Sinking a Myth
by Jim Davies
There is an intriguing conspiracy theory that holds that the ship that sank was not the Titanic at all, but her almost identical sister ship the Olympic, and that the sinking was deliberate by the White Star Line as an act of insurance fraud.
See this separate page for a brief consideration of that theory.
Before 2012 disappears for ever below the Western horizon, it might be good to reflect on the centenary of a tragedy whose effect on the destructive growth of government was out of all proportion to its size, thanks to skilled repetition and enhancement of the story by propagandists in school and media. One century ago, the world's latest and finest liner sank on her maiden voyage, killing two thirds of those on board – about 1,500. No matter that a couple of years later governments began a totally needless war that killed as many as that every three and a half hours for more than four years; the myth that governments help save human lives has been greatly advanced by blaming:
- The builders, for equipping the Titanic with far too few lifeboats
- Weak laws, for allowing them to do so, and on
- Captain Smith, for racing irresponsibly through an iceberg field
- all of which are said to have been caused by the greedy pursuit of profits. Each rising generation since 1912 has therefore been taught that profits are evil and that ever stronger laws are good. The reality for both is the exact opposite.
Some of the radio warnings about icebergs did reach the ship's bridge, and probably the Captain, though it was not his watch; he was asleep when the berg was hit. The reason they were ill-heeded may well be that the White Star Line wished to cross the Atlantic on this maiden voyage in record time, to enhance the ship's reputation, and as this was to be Smith's last voyage he would naturally endorse that as an achievement to crown his career. All that was plain bad seamanship, and it cost the lives of him and 1,500 others.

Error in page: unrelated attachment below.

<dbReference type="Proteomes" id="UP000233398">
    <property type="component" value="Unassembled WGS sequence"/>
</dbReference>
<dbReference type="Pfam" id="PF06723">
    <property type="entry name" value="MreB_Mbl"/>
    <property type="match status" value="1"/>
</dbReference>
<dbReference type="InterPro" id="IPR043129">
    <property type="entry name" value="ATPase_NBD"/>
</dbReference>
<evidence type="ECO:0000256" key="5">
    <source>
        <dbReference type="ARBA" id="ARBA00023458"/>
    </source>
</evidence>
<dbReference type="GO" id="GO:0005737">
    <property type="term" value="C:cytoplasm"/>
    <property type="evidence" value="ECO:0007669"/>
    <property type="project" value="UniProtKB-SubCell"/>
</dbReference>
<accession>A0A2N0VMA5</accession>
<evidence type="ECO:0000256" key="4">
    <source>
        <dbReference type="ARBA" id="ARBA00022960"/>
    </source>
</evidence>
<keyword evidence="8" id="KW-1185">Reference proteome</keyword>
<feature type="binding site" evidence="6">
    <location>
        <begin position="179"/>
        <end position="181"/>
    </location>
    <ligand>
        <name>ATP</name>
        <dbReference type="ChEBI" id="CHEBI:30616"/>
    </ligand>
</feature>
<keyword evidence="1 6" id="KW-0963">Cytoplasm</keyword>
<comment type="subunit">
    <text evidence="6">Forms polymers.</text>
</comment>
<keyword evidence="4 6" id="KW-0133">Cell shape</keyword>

The lifeboat question is less simple. The UK regulations in 1912 required 15 boats for this size of ship, and Titanic had 20. The design therefore provided 33% more than the law required. That does not, however, mean that the law was ill-formed, nor even that the law had any business existing.
Titanic's designers were obviously concerned to maximize safety; if the ship gained a reputation for being unsafe, the company's profits would suffer. If she sank, so might the company. To imply that they sacrificed safety for money is absurd. Rather, they made a design that took a broad view of safety at sea, noting for example that
- Lifeboats could not be launched at all in rough seas
- If the vessel should list heavily (they sometimes do, when sinking) half the lifeboats could not be launched even in calm weather
- The vessel itself can be, and was in this case, designed to be its own “lifeboat."
Such thinking meant that lifeboats were of minor importance; yet even so, many more were provided than legally required. The key provision was to partition the hull into sixteen watertight compartments (to above the waterline) so that any four could flood without flooding the others and sinking the ship. It meant also that in true truth, Titanic was the safest ship afloat. That claim was perfectly fair.
By grazing the iceberg rather than hitting it head-on, unhappily five compartments were holed, by six small slits extending their whole length - and so the ship sank. No ship afloat could survive that. Where, then, should blame be placed?As above, on the failure to heed warnings about the ice field – the more so because of fog patches. Not all radio warnings, however, were relayed to the helmsman; the radio operators were handling a high volume of passenger cable traffic. Bad seamanship!